• Wire encapsulated in glass - wire around glass core with glass fused homogenously around, resists vibration, more protection to the detecting wire but smaller usable range
  • Thin film - platinum film on ceramic substrate, small and inexpensive to mass produce, fast response to temperature change

Resistance thermometer construction

These elements nearly always require insulated leads attached. At low temperatures PVC, silicon rubber or PTFE insulators are common to 250°C. Above this, glass fibre or ceramic are used. The measuring point and usually most of the leads require a housing or protection sleeve. This is often a metal alloy which is inert to a particular process. Often more consideration goes in to selecting and designing protection sheaths than sensors as this is the layer that must withstand chemical or physical attack and offer convenient proces attachment points.

Resistance thermometer wiring configurations

Two-wire configuration

The simplest resistance thermometer configuration uses two wires. It is only used when high accuracy is not required as the resistance of the connecting wires is always included with that of the sensor leading to errors in the signal. Using this configuration you will be able to use 100 metres of cable. This applies equally to balanced bridge and fixed bridge system.

Three-wire configuration

In order to minimize the effects of the lead resistances a three wire configuration can be used. Using this method the two leads to the sensor are on adjoining arms, there is a lead resistance in each arm of the bridge and therefore the lead resistance is cancelled out. High quality connection cables should be used for this type of configuration because an assumption is made that the two lead resistances are the same. This configuration allows for up to 600 meters of cable.

Four-wire configuration

The four wire resistance thermometer configuration even further increases the accuracy and reliability of the resistance being measured. In the diagram above a standard two terminal RTD is used with another pair of wires to form an additional loop that cancels out the lead resistance. The above Wheatstone bridge method uses a little more copper wire and is not a perfect solution. Below is a better alternative configuration four-wire Kelvin connection that should be used in all RTDs. It provides full cancellation of spurious effects and cable resistance of up to 15 Ω can be handled. Actually in four wire measurement the resistance error due to lead wire resistance is zero.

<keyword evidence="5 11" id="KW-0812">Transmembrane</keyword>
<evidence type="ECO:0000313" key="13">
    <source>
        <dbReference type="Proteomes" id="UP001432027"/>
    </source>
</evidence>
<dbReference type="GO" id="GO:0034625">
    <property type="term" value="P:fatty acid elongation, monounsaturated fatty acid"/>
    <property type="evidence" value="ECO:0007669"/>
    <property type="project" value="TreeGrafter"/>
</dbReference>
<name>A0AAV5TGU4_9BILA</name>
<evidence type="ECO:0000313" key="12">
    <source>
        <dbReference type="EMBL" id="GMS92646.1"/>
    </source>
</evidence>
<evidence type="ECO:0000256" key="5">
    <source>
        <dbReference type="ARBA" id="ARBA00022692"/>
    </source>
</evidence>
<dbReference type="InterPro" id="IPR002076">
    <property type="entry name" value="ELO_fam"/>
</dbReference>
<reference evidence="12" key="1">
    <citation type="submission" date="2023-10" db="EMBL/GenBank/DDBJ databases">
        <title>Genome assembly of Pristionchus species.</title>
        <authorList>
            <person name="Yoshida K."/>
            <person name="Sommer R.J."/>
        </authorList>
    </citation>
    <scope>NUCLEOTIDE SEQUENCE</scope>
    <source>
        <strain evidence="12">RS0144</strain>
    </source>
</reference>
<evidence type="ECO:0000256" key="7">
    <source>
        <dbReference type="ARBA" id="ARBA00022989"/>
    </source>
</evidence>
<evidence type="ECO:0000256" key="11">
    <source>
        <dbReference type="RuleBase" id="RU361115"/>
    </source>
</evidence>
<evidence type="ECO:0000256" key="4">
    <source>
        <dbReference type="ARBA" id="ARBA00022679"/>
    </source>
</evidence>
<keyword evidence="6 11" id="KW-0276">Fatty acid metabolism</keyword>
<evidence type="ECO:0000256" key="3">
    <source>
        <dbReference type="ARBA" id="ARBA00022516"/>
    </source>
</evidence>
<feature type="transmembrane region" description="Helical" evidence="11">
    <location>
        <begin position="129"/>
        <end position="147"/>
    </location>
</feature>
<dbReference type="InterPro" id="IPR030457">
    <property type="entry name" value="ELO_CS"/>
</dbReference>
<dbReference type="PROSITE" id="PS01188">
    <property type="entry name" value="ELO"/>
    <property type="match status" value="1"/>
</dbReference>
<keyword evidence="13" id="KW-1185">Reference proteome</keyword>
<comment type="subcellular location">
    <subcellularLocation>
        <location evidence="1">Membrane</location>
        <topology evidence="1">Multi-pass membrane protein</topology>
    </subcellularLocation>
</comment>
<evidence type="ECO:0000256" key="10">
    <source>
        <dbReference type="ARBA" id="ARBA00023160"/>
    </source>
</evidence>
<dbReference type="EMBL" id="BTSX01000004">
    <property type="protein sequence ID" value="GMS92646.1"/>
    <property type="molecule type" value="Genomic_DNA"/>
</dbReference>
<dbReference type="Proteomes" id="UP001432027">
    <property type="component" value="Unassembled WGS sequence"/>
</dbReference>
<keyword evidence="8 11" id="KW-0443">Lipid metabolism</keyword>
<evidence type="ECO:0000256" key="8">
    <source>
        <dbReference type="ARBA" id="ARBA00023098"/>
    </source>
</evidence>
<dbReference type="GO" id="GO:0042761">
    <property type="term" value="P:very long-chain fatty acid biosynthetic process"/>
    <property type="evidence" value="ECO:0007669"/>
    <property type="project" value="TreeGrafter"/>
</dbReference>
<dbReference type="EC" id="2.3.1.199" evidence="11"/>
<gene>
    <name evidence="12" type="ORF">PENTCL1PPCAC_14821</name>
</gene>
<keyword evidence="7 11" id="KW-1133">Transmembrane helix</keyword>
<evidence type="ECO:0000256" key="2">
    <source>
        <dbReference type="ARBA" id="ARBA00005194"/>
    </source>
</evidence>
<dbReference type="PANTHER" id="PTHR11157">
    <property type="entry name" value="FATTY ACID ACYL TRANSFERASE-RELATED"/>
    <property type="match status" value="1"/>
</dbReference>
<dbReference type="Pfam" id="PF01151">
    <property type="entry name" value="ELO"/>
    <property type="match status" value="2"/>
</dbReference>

The application of the tendency of electrical conductors to increase their electrical resistance with rising temperature was first described by Sir William Siemens at the Bakerian Lecture of 1871 before the Royal Society of Great Britain. The necessary methods of construction were established by Callendar, Griffiths, Holborn and Wein between 1885 and 1900.

Standard resistance thermometer data

Temperature sensors are usually supplied with thin-film elements. These are rated in accordance with BS EN 60751:1996 as:

Tolerance ClassValid Range
Tolerance class B -70 to +500 °C
Tolerance class A (1/2B) -30 to +350 °C
Tolerance class 1/3B 0 to +100 °C

Resistance thermometer elements can be supplied which function up to 850 °C. Sensor tolerances are calculated as:

Tolerance ClassTemperature Deviation
Class B t = ±(0.3+0.005|t|)
Class A t = ±(0.15+0.0025|t|)
1/3 DIN t = ±13 × (0.3+0.005|t|)
1/5 DIN t = ±15 × (0.3+0.005|t|)
1/10 DIN t = ±110 × (0.3+0.005|t|)

where |t| = absolute value of temperature in °C. Where elements have a resistance of n x 100 Ω then the basic values and tolerances also have to be multiplied by n.

Temperature to resistance equation

The relation between temperature and resistance is given by the Callendar-Van Dusen equation,

R_T = R_0 \left[ 1 + AT + BT^2 + cT^3 (T-100) \right] \; (-200\;{}^{\circ}\mathrm{C} < T < 0\;{}^{\circ}\mathrm{C}),
R_T = R_0 \left[ 1 + AT + BT^2 \right] \; (0\;{}^{\circ}\mathrm{C} \leq T < 850\;{}^{\circ}\mathrm{C}).

Here, RT is the resistance at temperature T, R0 is the resistance at 0 °C, and the constants (for an alpha=0.00385 platinum RTD) are

A =  3.9083 \times 10^{-3} \; {}^{\circ}\mathrm{C}^{-1}
B = -5.775 \times 10^{-7} \; {}^{\circ}\mathrm{C}^{-2}
C = -4.183 \times 10^{-12} \; {}^{\circ}\mathrm{C}^{-3}.

Since the B and C coefficients are relatively small, the resistance changes almost linearly with the temperature.


Text and images used by permission of Peak Sensors Ltd:

Resistance Thermometer Information

See also

This article is licensed under the GNU Free Documentation License. It uses material from the Wikipedia article "Resistance_thermometer". A list of authors is available in Wikipedia.